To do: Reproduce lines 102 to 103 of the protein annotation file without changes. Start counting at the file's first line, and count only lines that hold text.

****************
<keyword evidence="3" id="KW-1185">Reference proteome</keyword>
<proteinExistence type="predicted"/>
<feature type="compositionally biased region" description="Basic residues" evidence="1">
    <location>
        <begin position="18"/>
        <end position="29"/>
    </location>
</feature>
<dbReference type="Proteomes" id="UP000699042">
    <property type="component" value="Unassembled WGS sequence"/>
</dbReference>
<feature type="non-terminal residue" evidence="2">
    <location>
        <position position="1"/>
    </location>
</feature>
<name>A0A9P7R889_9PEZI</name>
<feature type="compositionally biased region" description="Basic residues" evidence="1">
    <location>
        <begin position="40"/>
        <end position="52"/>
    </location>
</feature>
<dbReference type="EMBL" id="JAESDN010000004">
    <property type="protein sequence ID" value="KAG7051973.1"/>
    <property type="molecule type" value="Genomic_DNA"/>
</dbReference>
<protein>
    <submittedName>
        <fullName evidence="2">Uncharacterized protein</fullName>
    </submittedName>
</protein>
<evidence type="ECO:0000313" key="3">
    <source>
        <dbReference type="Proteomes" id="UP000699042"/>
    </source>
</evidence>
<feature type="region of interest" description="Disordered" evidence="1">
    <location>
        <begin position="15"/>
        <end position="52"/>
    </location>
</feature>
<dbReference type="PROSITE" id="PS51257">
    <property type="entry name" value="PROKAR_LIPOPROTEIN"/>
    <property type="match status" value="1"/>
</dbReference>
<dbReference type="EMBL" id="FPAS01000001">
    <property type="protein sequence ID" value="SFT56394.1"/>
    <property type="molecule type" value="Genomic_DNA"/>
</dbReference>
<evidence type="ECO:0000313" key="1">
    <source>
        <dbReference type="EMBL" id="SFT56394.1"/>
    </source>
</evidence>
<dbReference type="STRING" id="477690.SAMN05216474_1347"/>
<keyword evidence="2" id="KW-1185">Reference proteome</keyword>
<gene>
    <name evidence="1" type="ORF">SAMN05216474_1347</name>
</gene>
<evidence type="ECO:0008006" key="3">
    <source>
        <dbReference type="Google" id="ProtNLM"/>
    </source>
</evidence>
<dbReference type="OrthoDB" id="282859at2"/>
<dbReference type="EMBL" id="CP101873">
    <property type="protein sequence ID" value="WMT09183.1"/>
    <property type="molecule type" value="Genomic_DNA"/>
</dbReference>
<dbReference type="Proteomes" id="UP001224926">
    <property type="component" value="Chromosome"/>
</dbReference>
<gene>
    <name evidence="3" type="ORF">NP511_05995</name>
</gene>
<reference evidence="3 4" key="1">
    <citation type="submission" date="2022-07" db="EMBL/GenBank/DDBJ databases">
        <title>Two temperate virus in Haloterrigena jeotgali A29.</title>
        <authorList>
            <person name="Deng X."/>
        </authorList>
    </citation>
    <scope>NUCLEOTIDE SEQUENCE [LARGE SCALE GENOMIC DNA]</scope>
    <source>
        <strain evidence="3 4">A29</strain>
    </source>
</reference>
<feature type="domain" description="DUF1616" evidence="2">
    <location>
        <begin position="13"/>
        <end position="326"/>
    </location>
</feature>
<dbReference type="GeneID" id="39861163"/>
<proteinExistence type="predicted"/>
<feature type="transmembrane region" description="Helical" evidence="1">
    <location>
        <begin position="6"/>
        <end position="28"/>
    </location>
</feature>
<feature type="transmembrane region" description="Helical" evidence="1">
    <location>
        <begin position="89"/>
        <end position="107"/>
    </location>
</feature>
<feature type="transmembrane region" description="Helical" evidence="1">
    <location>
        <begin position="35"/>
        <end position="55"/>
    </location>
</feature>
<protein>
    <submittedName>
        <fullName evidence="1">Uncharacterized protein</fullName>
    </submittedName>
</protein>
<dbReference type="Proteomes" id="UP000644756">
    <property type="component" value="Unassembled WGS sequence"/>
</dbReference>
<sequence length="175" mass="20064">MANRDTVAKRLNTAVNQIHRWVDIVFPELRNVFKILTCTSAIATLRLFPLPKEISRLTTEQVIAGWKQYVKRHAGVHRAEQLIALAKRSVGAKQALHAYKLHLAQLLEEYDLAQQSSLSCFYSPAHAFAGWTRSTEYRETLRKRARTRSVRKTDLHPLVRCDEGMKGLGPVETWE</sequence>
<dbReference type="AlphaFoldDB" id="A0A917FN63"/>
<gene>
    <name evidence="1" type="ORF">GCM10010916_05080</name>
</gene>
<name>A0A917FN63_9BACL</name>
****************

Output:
    </location>
</feature>